Emily Chow, Director of Site Product at The Washington Post, said, “We conducted user research and learned that users want to stay informed but are busy, so they appreciate an option to get up to speed on the latest news developments while cooking dinner, running errands or exercising.”
The audio was certainly in demand. To offer the best experience to the users, publishers started integrating podcasts into their strategy, which turned out to be a big success to many. The New York times succeeded with “The daily“. Other publishers like Les Echos in France and BBC in the U.K. also have specific audio editions for Google Home or Amazon Alexa. The rising popularity of podcasts inspired many publishers to increase their audio offerings to their audience.
What Does the Audio Edition Mean for Publishers?
A few years back, podcasts were introduced, and many media companies grabbed the opportunity. And so we have witnessed The daily, Apple news today, BBC, and so many more. Podcasts and smart speakers have become crowded, and audio articles have become an exciting opportunity because of less competition.
Spoken word’s of audio listening has increased 30% in the US over the last six years & 8% in the last year. Two-thirds of podcast listeners now prefer it over reading. It’s more convenient for them as it allows them to multitask. In fact, according to Nielsen Q1 2018 Podcast Insights, 49% of people in the US listen to podcasts at home, while 22% do it while driving.
Audio edition is audio articles. Publishers can enter this audio space without making any heavy investment by reading aloud the already written journalism. Audio articles are easy to produce compared to podcasts or smart speaker briefings, which have high production value.
How Can You Retain Users and Gain a Loyal Audience?
“Our evidence suggests that the audio edition is a very effective retention tool; once you come to rely on it, you won’t unsubscribe,” says Tom Standage, Deputy Editor, The Economist.
Before the pandemic, publishers were investing in audio. One most prominent example is The Economist. They have been offering an audio edition since 2007, and they still continue to do it because it leaves a significant impact on retention.
The Washington Post had also planned to begin audio articles for commuters. But when work from home became a pattern, a concern appeared about the usage of audio articles. Nevertheless, according to a research, the audience was able to catch up with the Washington post’s journalism while running their daily errands. Even while the work from home continued, there was steady adoption of audio news. The Washington Post recently made audio format available for all its articles in Android and iOS.
In 2016, a Danish digital magazine, Zetland, was all set to launch its daily news. When the team at Zetland asked their supporters what they were expecting from the publication, one thing kept coming up, audio. It was crowdfunded, and Zetland didn’t raise money for audio development. The cofounder Akon Mosbech said, “We all come from a text background. We just thought the text would be the ideal medium to convey what we wanted to do.”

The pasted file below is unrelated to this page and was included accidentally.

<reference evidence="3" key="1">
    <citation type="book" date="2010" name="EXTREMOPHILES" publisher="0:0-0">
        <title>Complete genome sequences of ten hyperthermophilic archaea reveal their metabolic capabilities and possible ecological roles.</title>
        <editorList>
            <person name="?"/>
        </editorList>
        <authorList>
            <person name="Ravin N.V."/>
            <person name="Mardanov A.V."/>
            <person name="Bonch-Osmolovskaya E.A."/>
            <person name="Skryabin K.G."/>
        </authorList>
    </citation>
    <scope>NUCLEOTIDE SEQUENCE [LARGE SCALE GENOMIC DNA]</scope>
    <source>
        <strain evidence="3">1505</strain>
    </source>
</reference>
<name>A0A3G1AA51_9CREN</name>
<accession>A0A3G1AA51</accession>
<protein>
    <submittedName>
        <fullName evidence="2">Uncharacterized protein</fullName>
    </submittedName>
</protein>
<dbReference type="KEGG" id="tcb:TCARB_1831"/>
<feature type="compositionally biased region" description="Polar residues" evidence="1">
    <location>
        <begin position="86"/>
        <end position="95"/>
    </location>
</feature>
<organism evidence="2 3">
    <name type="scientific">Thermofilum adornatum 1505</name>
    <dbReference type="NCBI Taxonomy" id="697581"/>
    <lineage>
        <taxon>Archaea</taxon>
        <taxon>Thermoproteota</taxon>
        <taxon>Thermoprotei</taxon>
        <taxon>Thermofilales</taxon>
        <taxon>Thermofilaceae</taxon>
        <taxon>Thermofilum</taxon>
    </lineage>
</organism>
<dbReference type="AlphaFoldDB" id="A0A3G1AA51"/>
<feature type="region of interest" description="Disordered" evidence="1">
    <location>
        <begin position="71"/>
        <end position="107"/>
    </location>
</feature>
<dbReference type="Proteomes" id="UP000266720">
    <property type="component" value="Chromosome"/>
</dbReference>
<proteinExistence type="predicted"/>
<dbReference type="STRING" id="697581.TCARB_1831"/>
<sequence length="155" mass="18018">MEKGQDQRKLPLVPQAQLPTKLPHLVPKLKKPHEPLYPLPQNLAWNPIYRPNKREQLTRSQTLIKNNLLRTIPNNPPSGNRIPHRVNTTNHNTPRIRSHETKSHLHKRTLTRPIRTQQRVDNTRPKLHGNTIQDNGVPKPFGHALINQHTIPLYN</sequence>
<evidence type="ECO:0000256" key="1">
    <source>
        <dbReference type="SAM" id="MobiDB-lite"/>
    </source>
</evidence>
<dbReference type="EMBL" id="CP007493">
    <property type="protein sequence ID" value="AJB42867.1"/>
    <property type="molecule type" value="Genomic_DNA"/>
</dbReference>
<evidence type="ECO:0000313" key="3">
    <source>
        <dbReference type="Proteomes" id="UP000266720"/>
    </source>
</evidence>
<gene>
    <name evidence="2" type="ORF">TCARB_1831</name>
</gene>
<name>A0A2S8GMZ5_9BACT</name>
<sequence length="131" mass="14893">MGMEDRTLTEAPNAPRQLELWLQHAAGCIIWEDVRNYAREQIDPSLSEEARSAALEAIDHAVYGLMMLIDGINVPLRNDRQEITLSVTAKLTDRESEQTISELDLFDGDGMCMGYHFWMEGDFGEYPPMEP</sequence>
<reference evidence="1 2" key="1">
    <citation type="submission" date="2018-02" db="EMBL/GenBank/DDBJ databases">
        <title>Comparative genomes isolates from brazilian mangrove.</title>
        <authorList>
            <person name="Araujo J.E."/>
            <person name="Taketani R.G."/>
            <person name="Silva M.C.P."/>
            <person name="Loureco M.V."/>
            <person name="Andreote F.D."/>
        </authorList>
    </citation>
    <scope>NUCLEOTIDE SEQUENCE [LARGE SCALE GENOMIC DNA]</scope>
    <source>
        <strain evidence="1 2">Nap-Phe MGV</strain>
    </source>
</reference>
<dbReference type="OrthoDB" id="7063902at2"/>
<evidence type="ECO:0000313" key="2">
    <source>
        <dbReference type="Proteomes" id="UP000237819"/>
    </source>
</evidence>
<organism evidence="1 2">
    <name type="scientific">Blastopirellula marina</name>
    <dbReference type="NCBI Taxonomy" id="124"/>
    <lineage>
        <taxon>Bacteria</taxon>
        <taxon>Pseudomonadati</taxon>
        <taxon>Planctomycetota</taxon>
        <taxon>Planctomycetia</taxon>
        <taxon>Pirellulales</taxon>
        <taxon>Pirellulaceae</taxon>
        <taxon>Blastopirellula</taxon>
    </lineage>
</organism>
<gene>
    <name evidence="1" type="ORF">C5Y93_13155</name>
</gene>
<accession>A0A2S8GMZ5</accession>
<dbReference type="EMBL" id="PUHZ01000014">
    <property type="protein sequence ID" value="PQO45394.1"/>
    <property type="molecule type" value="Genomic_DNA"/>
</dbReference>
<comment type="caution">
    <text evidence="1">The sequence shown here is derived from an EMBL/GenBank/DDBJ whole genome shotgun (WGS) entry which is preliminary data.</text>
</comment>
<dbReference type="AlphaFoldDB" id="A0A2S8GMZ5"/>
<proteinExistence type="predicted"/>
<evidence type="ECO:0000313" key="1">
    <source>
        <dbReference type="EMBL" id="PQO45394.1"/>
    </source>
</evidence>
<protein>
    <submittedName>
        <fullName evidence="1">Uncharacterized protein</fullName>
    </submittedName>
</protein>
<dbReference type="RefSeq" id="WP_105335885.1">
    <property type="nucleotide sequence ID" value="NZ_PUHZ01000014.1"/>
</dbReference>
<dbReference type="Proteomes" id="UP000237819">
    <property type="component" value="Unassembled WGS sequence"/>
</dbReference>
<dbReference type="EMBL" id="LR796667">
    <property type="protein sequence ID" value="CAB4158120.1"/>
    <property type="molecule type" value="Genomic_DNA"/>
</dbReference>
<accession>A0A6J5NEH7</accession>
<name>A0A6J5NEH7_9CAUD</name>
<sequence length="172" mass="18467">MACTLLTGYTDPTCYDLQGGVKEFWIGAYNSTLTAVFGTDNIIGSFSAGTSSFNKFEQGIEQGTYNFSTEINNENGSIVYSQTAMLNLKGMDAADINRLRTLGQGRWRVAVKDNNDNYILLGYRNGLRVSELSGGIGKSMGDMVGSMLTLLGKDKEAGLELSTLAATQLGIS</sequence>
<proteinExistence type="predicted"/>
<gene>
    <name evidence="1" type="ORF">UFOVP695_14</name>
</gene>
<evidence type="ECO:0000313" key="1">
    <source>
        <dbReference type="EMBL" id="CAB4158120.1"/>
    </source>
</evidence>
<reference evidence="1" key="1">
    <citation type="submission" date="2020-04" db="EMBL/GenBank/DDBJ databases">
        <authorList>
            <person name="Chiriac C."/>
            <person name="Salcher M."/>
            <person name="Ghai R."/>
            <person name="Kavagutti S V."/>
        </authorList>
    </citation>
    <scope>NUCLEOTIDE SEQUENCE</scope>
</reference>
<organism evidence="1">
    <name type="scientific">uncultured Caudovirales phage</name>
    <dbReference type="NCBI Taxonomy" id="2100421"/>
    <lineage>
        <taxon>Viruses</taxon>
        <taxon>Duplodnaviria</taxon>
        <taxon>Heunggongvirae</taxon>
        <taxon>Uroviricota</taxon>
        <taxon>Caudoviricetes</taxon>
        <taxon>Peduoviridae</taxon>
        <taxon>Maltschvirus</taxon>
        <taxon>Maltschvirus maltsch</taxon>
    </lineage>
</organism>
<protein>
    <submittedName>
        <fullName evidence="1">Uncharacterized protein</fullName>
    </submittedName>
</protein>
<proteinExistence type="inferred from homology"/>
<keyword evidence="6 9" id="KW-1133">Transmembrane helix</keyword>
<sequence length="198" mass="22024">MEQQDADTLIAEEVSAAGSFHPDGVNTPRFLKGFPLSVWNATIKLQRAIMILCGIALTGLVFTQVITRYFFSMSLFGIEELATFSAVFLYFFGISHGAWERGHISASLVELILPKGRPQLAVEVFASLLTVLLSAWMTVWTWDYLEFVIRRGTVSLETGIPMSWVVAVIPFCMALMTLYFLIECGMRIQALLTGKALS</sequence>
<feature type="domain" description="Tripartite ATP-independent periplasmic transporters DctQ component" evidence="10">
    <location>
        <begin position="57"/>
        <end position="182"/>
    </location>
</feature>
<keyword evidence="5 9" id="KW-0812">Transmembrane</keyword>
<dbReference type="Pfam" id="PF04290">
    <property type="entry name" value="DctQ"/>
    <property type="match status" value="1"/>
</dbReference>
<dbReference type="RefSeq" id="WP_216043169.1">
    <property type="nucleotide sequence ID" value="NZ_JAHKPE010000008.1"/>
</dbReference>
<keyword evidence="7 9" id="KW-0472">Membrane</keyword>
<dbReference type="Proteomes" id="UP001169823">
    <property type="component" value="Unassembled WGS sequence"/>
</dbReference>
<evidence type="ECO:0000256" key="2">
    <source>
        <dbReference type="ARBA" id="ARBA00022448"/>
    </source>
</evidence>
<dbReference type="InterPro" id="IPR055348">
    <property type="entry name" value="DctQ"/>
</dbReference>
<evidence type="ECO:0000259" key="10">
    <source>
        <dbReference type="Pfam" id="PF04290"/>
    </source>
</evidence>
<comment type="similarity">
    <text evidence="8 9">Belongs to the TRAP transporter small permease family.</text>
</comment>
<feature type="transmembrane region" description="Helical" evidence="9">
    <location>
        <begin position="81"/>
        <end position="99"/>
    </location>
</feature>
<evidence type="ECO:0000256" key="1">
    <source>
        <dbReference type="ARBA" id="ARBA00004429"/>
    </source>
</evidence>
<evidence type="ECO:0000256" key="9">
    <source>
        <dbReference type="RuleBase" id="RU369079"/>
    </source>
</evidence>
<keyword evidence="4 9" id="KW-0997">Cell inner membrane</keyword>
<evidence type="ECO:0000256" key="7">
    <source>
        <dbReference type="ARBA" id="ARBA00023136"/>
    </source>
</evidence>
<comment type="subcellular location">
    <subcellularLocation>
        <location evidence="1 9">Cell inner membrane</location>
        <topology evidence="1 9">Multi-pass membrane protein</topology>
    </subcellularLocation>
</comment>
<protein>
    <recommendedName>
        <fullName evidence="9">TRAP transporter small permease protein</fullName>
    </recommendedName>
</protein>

But after months of readers requests, the first audio article went live, and people listened. Today in Denmark, Zetland is a success with audio articles. They have offered all articles in audio forms since 2017. The audio edition worked so well for Zetland that they gained 2000 new members during the lockdown.
Audio articles are different from podcasts as they do not offer dramatic audio or storytelling but offer what is convenient for the listeners. Mosbech doesn’t recognise the audio articles as a replacement for podcasts or text. Instead, he believes audio articles complement both platforms and give the audience what they want. Also, Zetland has recognised that the listening audience is a loyal audience.
Before the audio implementation, members said they didn’t read enough content to take a subscription. But with audio, they use Zetland more, making the average completion rate for an audio story at 90%.
Zetland is just one example. The Economist, The New Yorker, Harvard Business Review, The Atlantic are also some magazines offering audio articles and seeing a significant increase in user retention.
How to Add Audio to Your Articles?
Surprisingly! In the entire process of the audio edition, adding audio turns out to be the simplest part. Initially, when publishers created audio articles, they hired freelancers to do the narration or the journalists both wrote and read the articles aloud. But this is not what happens nowadays.
When audio articles started becoming popular in the news industry, some businesses created solutions for audio conversion. Publishers still preferred in-house narration as these voices turned out robotic with no feelings and less regard for the abbreviations.
But things are different now. There are lifelike voices available with emotions and sentiments, and pauses. The experts accept these human-like voices as they narrate the news to the audience and sound like a real person is reading it. The audience connects and listens more and more.
One excellent way of adding audio to your articles is using the Listen2It audio player. It’s a simple one-time integration, and all your articles will convert to audio. There are 600+ lifelike voices in 75 different languages at Listen2It. There’s an audio player at the top of this article. Go ahead and give it a try. If you wish to add audio to your articles, sign up with Listen2It or get in touch with us. We would love to get on a call and give a demo.
Reading and listening should both be available to your audience as they might consume content anywhere. So why restrict them to just reading?